We recently caught up with former Stroock lawyer Rick Sharma, now Chief Legal Advisor at hedge fund Bridgewater Associates, which manages assets for many of the world’s largest institutional investors. Rick discussed his current role as well as many lessons he learned as a Stroock associate, in the army and as a government lawyer. He talked about the challenges and benefits of working in-house, gave clear guidance on what outside counsel can do to better serve corporate clients and shared career advice for new lawyers.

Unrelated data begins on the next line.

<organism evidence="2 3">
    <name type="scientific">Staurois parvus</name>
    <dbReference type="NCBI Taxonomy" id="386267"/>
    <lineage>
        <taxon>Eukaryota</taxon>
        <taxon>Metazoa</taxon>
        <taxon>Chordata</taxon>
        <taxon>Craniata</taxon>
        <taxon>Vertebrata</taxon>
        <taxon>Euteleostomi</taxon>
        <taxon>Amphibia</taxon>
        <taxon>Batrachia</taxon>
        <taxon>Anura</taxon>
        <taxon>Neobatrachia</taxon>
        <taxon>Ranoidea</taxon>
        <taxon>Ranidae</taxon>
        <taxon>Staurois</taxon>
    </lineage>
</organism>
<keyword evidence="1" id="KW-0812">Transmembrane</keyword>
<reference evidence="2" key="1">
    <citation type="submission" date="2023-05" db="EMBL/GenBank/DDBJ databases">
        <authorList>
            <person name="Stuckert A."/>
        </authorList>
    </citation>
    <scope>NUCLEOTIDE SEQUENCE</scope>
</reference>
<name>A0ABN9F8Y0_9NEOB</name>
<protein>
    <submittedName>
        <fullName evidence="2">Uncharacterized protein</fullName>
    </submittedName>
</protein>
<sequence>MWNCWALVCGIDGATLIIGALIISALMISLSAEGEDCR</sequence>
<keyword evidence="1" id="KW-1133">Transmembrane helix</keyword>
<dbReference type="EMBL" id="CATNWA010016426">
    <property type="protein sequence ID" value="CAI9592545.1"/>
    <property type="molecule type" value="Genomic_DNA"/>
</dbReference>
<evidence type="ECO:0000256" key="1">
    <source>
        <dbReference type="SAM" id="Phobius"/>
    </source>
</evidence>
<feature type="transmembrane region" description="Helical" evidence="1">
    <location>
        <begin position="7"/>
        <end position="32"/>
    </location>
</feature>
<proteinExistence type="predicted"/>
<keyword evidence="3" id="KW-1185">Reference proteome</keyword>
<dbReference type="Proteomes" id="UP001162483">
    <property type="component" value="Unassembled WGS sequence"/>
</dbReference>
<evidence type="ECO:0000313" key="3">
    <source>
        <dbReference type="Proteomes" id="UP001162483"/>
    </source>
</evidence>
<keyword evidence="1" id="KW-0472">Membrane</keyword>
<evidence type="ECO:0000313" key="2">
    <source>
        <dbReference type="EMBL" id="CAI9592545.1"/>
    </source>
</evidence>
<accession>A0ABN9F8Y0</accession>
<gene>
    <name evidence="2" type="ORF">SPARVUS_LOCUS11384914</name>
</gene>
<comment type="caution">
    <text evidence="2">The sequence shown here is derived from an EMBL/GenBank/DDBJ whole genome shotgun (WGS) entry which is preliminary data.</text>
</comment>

Q: Tell me about your time at Stroock. What did you like most about working at the firm?RS: Actually, I had two stints at Stroock. My first job as a lawyer out of law school was at Stroock. It’s where I learned the ropes as a junior associate and then came back as a senior associate after serving on active duty as an Army JAG. What I liked most at the firm were the people and how much I was able to deeply interact with experienced and accomplished partners. At the time, we typically staffed matters leanly – usually a lead partner, a senior associate and a junior associate. That model enabled the associates to be involved with a critical seat at the table at every step in a case. I had the opportunity to work with, watch and learn from incredible lawyers like Chuck Moerdler, Brian Cogan, the late Joe Forstadt, Jamie Bernard, Mel Brosterman and Kevin Smith. Each of them was in many ways very different from the others, with their own approaches, demeanor, tactics and superpowers. I feel like I got an arrow in my quiver from each of them that I could channel throughout my career, as needed.